Lee Carvallo’s Putting Challenge II

Gumpy Function has released another awesome Simpsons tribute and meta-game in his sequel to Lee Carvallo’s Putting Challenge. For those unfamiliar with the original, it’s a fictional game, and parody of the golfing game genre (Lee himself a parody of other famous golfers to grace the covers of such games) that is featured in the Season 7 episode of the Simpsons, “Marge Be Not Proud.” The joke being that the game was an extremely boring and undesirable comparison to the “hot new game,” Bonestorm. Like other fictional games in the Simpsons universe, several implementations of Putting Challenge have been released over the years, as both a celebration and parody of gaming. Gumpy also released My Dinner with André in late 2022, which both paid tribute to the original parody game, and explored the very idea of game production within its themes.

In order to do this Spotlight justice, I have to spoil the game. So with this in mind, if you haven’t played the game yourself, I highly recommend experiencing it now so I don’t ruin the fun: https://gumpyfunction.itch.io/lee-carvallos-putting-challenge-2

I wasn’t sure what to expect when I was shown Lee Carvallo’s Putting Challenge II. A direct sequel of sorts would have been yet another simple & intentionally boring experience that gives the player little in terms of options to succeed. Instead, the player is presented with a point-and-click adventure with what appears to be a pretty mundane task: get ready to golf in a tournament. I’m a huge fan of this genre of games, and I was completely absorbed in the opening section of the game: navigating and exploring Lee’s house to find all the items he needed to play the big game such as his club, shoes, and ball. The home and the solutions to the puzzles are really well executed in-jokes for Simpson fans as well; there are myriad nods to moments throughout the series that made me chuckle as I played.

A screenshot from Lee Carvallo's Putting challenge 2. A golfer is saying "Oh yeah! Off ya go, happy shootin!".
Amazing how the Simpsons art style can translate so well to the Game Boy

Playing the game, I didn’t think much of the scenario. I didn’t once contemplate why such items were placed in unexpected areas throughout the house. This is a point and click adventure game after all, searching in unusual places and finding key items are par for the course.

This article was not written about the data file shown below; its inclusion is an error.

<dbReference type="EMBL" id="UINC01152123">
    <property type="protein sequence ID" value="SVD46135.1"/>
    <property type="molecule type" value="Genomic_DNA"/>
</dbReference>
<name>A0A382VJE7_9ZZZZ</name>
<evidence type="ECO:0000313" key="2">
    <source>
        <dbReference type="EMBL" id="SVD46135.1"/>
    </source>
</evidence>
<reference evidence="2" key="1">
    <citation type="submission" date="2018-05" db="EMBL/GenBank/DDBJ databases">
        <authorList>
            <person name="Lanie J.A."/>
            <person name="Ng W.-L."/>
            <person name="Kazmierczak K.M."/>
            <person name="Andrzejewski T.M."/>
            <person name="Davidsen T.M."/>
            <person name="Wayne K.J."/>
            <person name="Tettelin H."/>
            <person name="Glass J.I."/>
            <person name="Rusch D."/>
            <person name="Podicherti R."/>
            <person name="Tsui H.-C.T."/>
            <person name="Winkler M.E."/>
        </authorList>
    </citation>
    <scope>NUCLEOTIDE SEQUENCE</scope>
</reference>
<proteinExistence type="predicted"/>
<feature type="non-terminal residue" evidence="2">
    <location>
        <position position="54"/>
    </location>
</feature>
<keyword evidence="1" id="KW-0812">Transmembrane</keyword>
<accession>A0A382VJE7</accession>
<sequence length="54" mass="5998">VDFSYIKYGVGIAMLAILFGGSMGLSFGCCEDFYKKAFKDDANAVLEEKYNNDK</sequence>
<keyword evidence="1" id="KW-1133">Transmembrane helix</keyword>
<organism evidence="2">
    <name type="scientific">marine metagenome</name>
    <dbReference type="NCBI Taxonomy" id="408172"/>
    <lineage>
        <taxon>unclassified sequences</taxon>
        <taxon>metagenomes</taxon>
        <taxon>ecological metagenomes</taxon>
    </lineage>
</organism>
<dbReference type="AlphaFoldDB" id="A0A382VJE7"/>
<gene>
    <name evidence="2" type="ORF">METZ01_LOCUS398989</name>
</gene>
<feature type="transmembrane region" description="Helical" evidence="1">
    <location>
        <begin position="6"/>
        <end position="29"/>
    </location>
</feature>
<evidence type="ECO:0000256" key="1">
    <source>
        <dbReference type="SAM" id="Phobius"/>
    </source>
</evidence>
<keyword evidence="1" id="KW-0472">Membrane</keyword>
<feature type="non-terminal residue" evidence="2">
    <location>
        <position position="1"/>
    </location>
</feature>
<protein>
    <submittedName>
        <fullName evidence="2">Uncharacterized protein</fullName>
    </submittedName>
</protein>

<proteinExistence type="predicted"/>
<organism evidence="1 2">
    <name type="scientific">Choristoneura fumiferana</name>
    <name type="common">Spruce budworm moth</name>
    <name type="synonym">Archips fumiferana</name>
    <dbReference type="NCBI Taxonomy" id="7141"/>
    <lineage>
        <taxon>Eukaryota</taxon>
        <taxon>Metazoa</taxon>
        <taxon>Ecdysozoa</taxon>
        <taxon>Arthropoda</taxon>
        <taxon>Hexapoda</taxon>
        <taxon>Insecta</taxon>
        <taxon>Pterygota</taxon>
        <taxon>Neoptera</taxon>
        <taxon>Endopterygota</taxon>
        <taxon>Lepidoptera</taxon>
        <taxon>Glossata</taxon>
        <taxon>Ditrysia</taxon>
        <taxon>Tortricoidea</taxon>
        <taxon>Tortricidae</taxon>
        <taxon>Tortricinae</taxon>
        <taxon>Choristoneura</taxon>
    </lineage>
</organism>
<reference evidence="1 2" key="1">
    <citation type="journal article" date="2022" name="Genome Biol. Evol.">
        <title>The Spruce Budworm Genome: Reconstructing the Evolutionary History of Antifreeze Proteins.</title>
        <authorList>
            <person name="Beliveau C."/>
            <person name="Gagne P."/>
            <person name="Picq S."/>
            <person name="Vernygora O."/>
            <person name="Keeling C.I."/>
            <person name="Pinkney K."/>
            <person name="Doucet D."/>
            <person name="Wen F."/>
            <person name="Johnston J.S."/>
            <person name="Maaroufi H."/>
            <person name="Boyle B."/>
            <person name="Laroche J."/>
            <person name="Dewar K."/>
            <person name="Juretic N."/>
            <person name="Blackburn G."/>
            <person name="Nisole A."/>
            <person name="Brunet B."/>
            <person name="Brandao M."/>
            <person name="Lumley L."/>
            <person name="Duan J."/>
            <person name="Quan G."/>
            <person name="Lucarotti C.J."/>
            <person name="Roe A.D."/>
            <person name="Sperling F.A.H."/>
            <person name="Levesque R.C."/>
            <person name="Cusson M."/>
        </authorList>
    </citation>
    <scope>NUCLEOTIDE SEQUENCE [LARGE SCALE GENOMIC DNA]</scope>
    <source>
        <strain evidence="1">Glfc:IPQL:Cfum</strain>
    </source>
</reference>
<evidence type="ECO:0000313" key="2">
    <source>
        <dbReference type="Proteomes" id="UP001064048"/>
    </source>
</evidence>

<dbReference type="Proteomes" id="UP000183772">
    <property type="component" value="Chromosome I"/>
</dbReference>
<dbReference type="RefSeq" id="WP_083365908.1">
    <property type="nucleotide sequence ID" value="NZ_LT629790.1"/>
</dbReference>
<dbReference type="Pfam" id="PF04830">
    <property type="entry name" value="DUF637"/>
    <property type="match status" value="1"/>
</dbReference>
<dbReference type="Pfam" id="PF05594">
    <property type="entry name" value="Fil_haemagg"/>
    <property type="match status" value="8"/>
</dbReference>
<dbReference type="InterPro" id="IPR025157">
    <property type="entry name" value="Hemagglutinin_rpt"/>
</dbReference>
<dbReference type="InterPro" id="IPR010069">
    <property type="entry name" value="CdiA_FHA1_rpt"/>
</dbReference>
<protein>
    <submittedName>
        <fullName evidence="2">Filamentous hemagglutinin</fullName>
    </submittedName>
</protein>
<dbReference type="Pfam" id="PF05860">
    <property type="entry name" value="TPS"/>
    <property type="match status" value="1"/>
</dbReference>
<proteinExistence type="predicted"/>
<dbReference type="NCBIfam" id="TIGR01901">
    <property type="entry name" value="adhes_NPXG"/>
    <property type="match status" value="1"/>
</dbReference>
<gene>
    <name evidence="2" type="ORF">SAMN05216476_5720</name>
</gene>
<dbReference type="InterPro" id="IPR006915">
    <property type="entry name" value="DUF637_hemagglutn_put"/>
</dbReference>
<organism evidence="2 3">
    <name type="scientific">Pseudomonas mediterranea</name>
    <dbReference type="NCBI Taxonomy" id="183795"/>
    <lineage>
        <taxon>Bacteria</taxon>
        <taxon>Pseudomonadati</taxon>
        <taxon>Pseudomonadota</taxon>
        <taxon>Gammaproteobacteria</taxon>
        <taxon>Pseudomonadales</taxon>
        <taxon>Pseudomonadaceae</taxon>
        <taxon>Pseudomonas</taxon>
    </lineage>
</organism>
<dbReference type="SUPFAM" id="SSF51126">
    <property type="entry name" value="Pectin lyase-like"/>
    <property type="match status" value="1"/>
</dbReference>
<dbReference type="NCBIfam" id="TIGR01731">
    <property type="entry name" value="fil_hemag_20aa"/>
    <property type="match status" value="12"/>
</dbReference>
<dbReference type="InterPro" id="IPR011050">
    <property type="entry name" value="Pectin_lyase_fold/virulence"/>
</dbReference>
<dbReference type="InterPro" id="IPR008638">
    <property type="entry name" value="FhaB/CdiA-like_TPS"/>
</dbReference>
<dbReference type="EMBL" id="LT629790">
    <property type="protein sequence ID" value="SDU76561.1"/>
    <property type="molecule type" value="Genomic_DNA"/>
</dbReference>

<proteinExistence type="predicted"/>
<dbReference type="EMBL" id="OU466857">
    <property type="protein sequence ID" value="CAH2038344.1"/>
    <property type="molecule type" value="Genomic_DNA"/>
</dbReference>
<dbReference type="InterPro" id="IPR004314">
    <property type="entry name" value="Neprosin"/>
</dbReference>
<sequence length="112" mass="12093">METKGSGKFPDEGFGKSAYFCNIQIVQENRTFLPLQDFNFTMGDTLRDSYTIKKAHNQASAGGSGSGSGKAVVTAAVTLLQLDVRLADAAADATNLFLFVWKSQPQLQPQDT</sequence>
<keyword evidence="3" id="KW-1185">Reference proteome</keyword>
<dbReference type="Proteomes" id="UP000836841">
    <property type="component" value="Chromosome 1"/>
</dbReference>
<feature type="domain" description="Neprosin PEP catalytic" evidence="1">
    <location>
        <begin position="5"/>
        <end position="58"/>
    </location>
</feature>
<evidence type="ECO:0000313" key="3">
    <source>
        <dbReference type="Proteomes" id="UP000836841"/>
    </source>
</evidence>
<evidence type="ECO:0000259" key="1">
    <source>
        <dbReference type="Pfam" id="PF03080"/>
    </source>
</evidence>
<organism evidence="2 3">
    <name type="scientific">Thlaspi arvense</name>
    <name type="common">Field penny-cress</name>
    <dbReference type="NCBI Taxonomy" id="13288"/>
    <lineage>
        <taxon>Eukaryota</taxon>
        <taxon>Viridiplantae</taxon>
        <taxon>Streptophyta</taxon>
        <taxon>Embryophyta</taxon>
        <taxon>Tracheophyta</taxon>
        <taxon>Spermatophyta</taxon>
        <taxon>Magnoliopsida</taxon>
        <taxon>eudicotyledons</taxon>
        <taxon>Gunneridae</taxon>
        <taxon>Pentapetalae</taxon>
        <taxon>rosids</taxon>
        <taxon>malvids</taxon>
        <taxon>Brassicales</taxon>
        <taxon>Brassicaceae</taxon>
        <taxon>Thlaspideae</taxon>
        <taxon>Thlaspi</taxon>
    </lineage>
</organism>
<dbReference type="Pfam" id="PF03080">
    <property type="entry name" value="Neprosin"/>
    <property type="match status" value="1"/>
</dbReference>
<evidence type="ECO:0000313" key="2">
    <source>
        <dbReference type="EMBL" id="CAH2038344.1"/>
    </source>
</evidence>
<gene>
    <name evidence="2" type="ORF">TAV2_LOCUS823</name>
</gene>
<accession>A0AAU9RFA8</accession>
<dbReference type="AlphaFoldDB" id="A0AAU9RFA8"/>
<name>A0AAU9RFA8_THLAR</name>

After successfully finding everything and winning the tournament (something that will happen despite your choices), the game then flipped everything on its head and shocked me with its true revelation.

A screenshot from Lee Carvallo's Putting Challenge 2. A Golfer exclaims, "Well done, Lee! You did it!".
What I thought would be the end of the game…

Some time passes and Lee is struggling with his memory. He chalks it up to the typical experience with age, but something is amiss in the game. The once bright & cheery music is now slow & dissonant. Transitions between scenes are glitched out & wonky. And the house is a mess. It’s clear that Lee is suffering from dementia or another form of degenerative brain disease, and is unable to manage basic tasks.

A screenshot from Lee Carvallo's putting challenge 2. Two men are talking on the phone. The dialogue, "Hehe. Old Lee's not getting any younger, I suppose." is displayed.
If only it were that simple…

All of a sudden, the previous section of the game has a whole new meaning. Why would Lee put his golf club in the shower, or forget his shoes next to some decorative rocks? These opening moments were actually examining what the early onset of such experiences with brain health and memory loss actually looks like. I don’t think I’ve had such a moment of self-reflective discovery playing a game since Bioshock’s “Would you kindly?” The whole concept of the gaming genre and how we as players are compelled to complete tasks and not question why we do them was presented to me once again.

The game continues and what was once a somewhat dire situation resolves in a moment of grace. I reached out to Gumpy and discussed my feelings towards the experiences in the game, having gone through seeing a close family member deal with (and eventually pass away from) dementia. He explained that he also had a similar experience in his life, and that the game was, in part, a way to work through those emotions, both what it’s like to be the one dealing with a loved one who is both losing function and not aware of it, and also the fear of what could happen to oneself if they also deteriorated mentally.

A screenshot from Lee Carvallo's Putting Challenge 2, showing the user interface in a scene.
The once clean kitchen is now littered with flies

It’s hard to put into words the emotions I went through playing this game. It’s a relatively short experience, but in that time frame I went from happy-go-lucky enjoyer of the genre, smiling at every Simpsons reference, to sullen & contemplative of my own experiences and feeling a bit gutted. It’s quite the shock that a game with a relatively simple interface and design could illicit such emotions.

Lee Carvallo’s Putting Challenge II is a technical and narrative marvel, and I encourage everyone to experience it and let the motions wash over you as you play.

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